Given this real-world behavior, we are investigating what additional changes to make to our products. The P3P specification says that browsers should ignore unknown tokens. Privacy advocates involved in the original specification have recently suggested that IE ignore the specification and block cookies with unrecognized tokens. We are actively investigating that course of action.

    Dean Hachamovitch, Corporate Vice President, Internet Explorer

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    From: zax2/21/2012 1:23:10 PM
       of 14684
    Google now facing class-action suit over Safari cookie circumvention
    By Jacqui Cheng via iggyl

    A class-action complaint has now been filed against Google for its circumvention of Safari's privacy features. The lawsuit, filed in the US District Court for Delaware, accuses Google of willfully violating of the Federal Wiretap Act, the Stored Electronic Communication Act, and the Federal Computer Fraud and Abuse Act.

    Google was discovered to have been working its way around Safari's blockage of third-party cookies last week by Stanford researcher Jonathan Mayer. The company immediately denied that the behavior was intentional and disabled the code that allowed it to install the tracking cookies in Safari. In a statement sent to Ars, Google Senior VP of Communications and Public Policy Rachel Whetstone claimed that the cookies didn't collect personal information and that the behavior was limited to Safari, though Microsoft claimed on Monday that Google was also tricking Internet Explorer into accepting the tracking cookies as well. (Google argues that Microsoft is using an impractical and outdated protocol that practically no one complies with.)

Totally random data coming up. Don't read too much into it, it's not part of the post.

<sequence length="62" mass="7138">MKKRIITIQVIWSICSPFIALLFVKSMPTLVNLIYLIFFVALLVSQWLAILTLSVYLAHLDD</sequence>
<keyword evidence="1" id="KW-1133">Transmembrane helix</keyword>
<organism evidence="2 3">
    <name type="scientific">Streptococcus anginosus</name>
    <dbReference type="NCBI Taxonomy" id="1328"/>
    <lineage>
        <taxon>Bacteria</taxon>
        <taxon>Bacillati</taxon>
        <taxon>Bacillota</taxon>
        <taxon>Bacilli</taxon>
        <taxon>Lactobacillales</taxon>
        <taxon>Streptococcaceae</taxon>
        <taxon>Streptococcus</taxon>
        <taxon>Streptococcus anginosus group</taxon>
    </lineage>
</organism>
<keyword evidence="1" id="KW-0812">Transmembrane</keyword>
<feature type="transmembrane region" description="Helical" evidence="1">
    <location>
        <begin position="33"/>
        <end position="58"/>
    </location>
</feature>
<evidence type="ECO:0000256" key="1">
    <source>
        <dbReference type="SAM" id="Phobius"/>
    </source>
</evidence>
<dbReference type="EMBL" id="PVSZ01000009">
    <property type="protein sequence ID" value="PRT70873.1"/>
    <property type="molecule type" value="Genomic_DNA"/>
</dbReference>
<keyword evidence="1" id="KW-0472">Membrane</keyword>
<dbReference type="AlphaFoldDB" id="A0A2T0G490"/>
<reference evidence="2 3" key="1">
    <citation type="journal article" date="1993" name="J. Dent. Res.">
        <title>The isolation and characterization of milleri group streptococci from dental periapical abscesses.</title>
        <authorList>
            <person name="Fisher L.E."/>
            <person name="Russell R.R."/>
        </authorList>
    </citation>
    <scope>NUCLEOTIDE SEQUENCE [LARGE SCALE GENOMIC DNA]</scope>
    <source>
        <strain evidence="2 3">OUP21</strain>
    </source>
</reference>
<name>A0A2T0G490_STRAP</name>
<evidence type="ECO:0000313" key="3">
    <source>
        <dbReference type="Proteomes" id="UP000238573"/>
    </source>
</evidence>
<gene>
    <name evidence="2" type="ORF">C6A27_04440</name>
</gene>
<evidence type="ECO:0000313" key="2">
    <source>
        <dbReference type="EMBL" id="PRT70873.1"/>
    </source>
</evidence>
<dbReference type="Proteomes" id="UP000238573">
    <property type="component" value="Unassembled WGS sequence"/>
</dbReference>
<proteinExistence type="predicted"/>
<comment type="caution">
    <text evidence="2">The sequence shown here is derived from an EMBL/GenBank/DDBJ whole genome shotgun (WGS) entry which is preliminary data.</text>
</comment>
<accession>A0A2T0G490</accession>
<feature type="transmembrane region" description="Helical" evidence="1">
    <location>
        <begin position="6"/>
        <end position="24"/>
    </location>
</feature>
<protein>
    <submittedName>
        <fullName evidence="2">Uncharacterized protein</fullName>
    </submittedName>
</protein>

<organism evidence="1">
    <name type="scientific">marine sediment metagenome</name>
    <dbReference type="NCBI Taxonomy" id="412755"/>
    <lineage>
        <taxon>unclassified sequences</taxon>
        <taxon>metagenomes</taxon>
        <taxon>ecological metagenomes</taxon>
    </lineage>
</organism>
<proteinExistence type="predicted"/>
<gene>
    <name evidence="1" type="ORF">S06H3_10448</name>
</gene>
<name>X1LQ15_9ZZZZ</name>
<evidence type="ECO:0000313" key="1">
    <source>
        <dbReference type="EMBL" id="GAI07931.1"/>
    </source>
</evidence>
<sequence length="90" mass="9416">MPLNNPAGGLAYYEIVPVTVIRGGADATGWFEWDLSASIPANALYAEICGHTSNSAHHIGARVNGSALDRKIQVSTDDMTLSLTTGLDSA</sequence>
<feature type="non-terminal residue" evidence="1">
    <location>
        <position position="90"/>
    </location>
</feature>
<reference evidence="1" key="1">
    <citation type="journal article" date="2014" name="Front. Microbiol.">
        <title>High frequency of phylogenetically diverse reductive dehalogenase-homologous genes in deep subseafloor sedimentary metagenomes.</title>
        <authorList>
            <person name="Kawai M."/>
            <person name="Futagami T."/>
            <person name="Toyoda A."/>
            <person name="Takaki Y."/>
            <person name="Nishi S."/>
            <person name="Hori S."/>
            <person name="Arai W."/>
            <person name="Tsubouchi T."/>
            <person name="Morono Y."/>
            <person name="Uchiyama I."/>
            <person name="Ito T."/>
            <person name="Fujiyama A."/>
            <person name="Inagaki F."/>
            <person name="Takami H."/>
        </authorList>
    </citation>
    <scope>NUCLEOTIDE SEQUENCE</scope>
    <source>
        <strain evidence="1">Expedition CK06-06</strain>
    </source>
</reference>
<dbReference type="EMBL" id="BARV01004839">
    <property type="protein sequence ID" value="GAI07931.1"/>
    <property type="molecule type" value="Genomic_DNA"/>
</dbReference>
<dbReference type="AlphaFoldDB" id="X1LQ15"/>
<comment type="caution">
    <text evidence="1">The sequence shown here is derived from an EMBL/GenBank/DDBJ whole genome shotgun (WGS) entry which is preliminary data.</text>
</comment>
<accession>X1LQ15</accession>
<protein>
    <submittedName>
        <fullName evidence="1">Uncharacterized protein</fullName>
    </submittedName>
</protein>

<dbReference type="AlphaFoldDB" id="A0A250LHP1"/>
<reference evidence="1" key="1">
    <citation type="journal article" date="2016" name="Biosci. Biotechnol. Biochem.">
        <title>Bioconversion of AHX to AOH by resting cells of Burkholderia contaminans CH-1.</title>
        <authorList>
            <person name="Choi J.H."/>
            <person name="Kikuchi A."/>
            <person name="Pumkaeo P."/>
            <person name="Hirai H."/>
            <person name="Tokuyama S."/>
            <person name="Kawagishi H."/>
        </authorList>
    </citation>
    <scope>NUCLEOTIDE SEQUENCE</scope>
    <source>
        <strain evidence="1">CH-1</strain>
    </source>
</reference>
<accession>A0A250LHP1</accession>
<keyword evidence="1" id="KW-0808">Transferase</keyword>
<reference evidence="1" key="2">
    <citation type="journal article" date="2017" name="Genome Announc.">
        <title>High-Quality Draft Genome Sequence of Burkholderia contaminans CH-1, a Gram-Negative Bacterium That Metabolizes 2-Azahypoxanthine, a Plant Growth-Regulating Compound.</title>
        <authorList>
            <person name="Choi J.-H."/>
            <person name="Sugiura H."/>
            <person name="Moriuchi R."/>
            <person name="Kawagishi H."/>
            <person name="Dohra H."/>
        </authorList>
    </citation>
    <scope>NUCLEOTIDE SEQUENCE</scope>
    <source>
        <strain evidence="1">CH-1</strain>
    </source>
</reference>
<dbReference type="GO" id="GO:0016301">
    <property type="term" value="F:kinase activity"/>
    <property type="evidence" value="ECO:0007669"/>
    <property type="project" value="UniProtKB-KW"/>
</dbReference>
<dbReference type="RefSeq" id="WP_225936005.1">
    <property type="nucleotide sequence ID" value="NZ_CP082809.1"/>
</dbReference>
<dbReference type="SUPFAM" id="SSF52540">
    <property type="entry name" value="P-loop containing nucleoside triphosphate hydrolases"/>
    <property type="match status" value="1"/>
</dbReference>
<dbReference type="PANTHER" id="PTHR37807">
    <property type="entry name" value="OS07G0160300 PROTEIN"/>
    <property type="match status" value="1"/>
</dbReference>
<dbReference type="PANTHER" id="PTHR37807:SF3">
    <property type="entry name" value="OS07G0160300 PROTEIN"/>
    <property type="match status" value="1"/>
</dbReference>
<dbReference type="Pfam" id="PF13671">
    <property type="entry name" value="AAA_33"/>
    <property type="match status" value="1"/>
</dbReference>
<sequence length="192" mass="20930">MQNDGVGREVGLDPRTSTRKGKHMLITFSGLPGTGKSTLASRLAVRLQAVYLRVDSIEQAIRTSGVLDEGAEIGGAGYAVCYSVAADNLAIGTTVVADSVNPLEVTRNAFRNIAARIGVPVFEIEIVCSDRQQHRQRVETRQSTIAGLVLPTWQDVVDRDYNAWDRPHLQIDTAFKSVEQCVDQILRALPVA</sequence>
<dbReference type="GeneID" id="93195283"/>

Still, privacy groups were up in arms and filed a complaint with the Federal Trade Commission over Google's behavior, and the new class-action lawsuit won't make things any easier. The plaintiff, Matthew Soble, argues that Google violated numerous federal laws designed to protect user privacy on the Web and asks the court for damages for all Safari-using Googlers like himself. Google declined to comment to BusinessWeek when asked about the lawsuit, but given the company's earlier responses, it looks like Google is maintaining that the tracking was a mistake, and that those who have opted out of Google's " interest-based advertising program" were unaffected—including Safari users.